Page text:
While working with fewer students may help program staff provide more individual attention and support, studying smaller groups of students makes it more difficult to show statistically significant effects. This issue especially confronts programs operated in rural schools that might have very few students in each grade or programs that serve very small populations of low-income or disadvantaged students, like American Indians.
Programs of any size, furthermore, are expensive to operate, staff, and expand. But even among these smaller programs, it’s possible to improve statistical power without substantially increasing costs. For example, imagine a program that purchases technology for students, or a mentoring program with the capacity to serve only 15 students per school.
One very useful strategy might be to select comparatively more comparison group students or schools. For example, in the mentoring example above, program staff could serve 15 students in each school, but collect comparison group data from 45 students not served by the program. This increases the total sample size to 60 students per school.
Attempting to establish a control condition for these programs raises serious ethical issues.
The most rigorous evaluation studies use randomized controlled trial (RCT) designs that include a random process to assign students to treatment or control conditions. In these studies, treatment students receive the intervention while control students do not. Likewise, quasi-experimental design (QED) studies require the identification of a comparison group of students who do not receive program services. If all or many of the students in a school face serious disadvantages, it would be seriously unethical to withhold the program from half of them so that it could be studied.
For some projects, one option is to delay the treatment approach so that the control group receives the intervention later—but with college access programs, how long can one delay the intervention without seriously reducing the changes of achieving a good outcome for those students?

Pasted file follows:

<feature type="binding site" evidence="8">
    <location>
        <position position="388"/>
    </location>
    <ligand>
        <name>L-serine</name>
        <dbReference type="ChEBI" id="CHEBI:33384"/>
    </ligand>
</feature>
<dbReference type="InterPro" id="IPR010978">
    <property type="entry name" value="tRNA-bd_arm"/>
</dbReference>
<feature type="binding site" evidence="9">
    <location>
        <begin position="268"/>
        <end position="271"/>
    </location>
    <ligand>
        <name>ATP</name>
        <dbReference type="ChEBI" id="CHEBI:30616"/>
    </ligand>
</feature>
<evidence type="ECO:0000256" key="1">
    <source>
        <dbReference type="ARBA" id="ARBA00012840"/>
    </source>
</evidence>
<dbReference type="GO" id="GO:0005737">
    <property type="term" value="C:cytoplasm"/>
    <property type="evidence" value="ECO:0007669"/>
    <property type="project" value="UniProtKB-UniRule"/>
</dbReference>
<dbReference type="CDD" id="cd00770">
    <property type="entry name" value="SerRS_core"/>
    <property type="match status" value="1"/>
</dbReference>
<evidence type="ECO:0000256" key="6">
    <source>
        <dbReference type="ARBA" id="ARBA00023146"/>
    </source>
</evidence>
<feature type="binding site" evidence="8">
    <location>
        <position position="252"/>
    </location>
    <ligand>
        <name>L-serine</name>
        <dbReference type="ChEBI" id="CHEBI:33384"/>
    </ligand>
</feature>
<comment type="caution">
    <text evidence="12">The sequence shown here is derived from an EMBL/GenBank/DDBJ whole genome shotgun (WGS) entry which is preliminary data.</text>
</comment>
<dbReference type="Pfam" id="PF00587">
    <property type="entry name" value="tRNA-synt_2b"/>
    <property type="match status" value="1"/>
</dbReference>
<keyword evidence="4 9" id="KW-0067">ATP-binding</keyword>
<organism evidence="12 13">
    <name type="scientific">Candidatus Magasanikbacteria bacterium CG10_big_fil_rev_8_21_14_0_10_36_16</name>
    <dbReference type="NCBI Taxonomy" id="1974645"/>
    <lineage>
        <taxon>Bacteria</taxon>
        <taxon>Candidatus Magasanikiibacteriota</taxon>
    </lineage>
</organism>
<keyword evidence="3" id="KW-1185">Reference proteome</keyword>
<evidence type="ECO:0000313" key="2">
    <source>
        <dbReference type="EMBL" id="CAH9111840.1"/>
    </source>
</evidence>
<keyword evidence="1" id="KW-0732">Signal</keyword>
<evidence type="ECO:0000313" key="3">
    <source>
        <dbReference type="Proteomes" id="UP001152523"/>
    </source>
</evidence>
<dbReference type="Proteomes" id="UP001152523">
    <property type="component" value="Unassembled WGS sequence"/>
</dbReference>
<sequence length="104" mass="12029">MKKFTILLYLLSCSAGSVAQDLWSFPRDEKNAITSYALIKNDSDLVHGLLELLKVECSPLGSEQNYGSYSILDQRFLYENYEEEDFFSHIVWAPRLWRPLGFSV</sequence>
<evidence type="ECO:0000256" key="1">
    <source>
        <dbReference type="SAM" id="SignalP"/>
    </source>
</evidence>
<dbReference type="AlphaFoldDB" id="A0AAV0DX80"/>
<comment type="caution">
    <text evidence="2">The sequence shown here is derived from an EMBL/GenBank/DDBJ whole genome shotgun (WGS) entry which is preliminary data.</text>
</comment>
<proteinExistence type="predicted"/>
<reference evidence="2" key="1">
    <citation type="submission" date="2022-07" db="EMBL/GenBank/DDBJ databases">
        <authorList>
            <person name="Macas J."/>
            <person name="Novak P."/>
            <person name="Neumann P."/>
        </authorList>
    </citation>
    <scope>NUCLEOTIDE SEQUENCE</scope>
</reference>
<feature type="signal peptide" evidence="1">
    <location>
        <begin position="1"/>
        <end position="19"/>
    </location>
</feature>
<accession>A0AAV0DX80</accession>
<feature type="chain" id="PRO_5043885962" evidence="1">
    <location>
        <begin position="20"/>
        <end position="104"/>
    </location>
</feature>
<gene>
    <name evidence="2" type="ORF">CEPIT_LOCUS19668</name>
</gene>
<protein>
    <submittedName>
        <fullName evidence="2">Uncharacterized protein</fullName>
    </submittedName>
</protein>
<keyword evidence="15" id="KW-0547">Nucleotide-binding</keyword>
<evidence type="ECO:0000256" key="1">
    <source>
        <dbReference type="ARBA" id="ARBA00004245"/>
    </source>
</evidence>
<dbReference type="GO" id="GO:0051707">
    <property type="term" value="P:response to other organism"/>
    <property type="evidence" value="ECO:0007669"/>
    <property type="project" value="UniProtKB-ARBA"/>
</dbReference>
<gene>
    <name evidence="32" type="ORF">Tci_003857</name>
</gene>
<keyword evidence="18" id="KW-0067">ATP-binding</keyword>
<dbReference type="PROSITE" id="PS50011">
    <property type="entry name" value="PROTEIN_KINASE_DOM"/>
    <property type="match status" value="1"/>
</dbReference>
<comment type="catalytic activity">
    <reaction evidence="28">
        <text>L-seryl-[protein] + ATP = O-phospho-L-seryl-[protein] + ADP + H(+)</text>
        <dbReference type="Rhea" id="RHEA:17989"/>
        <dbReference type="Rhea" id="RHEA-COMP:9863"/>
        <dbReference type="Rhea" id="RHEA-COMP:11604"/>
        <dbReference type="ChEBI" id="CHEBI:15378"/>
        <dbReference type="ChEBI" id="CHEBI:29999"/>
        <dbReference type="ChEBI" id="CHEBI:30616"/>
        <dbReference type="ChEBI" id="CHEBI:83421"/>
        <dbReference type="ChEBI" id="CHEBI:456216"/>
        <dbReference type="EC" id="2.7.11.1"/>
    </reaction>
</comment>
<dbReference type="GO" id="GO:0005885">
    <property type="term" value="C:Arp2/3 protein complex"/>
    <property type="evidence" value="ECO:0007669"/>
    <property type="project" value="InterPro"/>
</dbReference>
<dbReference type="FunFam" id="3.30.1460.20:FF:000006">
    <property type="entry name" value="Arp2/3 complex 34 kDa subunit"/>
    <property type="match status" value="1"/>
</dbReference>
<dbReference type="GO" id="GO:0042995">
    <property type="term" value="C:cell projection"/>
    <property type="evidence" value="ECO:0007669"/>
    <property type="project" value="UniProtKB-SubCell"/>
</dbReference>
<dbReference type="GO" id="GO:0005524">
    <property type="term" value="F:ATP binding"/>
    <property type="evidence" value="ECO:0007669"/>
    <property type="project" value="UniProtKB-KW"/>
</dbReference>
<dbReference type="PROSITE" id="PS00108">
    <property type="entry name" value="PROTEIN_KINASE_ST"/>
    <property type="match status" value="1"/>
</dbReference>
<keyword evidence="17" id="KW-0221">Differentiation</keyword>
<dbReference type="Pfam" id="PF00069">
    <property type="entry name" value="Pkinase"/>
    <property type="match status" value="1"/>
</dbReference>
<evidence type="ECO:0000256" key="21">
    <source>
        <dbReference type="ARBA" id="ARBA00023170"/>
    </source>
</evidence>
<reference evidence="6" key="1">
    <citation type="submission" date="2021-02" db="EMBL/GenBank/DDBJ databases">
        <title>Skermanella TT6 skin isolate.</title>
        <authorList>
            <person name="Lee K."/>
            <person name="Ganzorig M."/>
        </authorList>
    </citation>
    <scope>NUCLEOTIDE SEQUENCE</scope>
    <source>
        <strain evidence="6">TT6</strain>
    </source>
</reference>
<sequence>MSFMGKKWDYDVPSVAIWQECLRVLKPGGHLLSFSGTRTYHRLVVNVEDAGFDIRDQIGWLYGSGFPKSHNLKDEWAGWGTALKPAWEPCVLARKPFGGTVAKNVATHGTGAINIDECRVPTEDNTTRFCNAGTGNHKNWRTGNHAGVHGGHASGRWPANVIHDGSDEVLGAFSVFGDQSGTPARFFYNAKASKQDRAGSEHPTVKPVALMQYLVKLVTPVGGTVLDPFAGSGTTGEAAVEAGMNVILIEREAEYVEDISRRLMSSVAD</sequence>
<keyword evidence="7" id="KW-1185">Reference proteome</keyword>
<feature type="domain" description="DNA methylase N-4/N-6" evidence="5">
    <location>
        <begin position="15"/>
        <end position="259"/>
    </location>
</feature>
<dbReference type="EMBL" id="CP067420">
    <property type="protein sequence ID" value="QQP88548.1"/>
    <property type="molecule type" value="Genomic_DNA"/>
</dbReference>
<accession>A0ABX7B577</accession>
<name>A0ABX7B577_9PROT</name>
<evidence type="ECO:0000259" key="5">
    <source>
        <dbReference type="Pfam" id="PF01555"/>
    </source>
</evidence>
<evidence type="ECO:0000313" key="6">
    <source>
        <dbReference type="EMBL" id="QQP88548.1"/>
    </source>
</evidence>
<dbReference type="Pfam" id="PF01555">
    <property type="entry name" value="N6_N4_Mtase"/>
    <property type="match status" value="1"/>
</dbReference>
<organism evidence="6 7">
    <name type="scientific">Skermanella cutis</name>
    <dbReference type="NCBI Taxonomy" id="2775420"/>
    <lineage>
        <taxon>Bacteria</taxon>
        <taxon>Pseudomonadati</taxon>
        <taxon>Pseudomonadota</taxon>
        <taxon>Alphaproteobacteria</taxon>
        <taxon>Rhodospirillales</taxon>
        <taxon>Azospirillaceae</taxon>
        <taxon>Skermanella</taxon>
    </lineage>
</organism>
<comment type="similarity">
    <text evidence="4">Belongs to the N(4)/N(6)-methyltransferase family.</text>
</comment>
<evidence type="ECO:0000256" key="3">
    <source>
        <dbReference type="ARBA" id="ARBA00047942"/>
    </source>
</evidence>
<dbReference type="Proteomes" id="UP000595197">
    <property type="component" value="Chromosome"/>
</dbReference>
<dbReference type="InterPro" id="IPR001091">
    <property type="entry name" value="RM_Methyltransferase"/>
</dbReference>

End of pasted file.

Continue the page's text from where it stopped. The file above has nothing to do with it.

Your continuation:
Another option is to provide a suite of basic program services to all students, but to assign one group (the one being studied) to receive an extra intervention. This design provides the added benefit of offering an additional activity that program staff wish to study only to treatment students, while the control/comparison group still receives core services. Of course, the absence of a true control group means that the program impact for the added activity may appear to be weaker than it is in actuality.
Students Can’t Wait
At the end of the day, the purpose of evaluation in this context is to ensure that the college access and success programs we offer help accelerate achievement and reduce inequities for low-income and disadvantaged students. We owe it to students like Ikie Brooks and thousands of others across the U.S. to study these important programs and find out how we are doing in meeting our goals.
We know that undertaking evaluations of these programs will undoubtedly challenge us in ways we could not have imagined when we set out on this course. That’s why it’s so important to remain flexible and open-minded to innovative solutions if we wish to overcome these challenges. While it can seem overwhelming at times, we must keep in mind that the reward is great — and there’s no time to waste.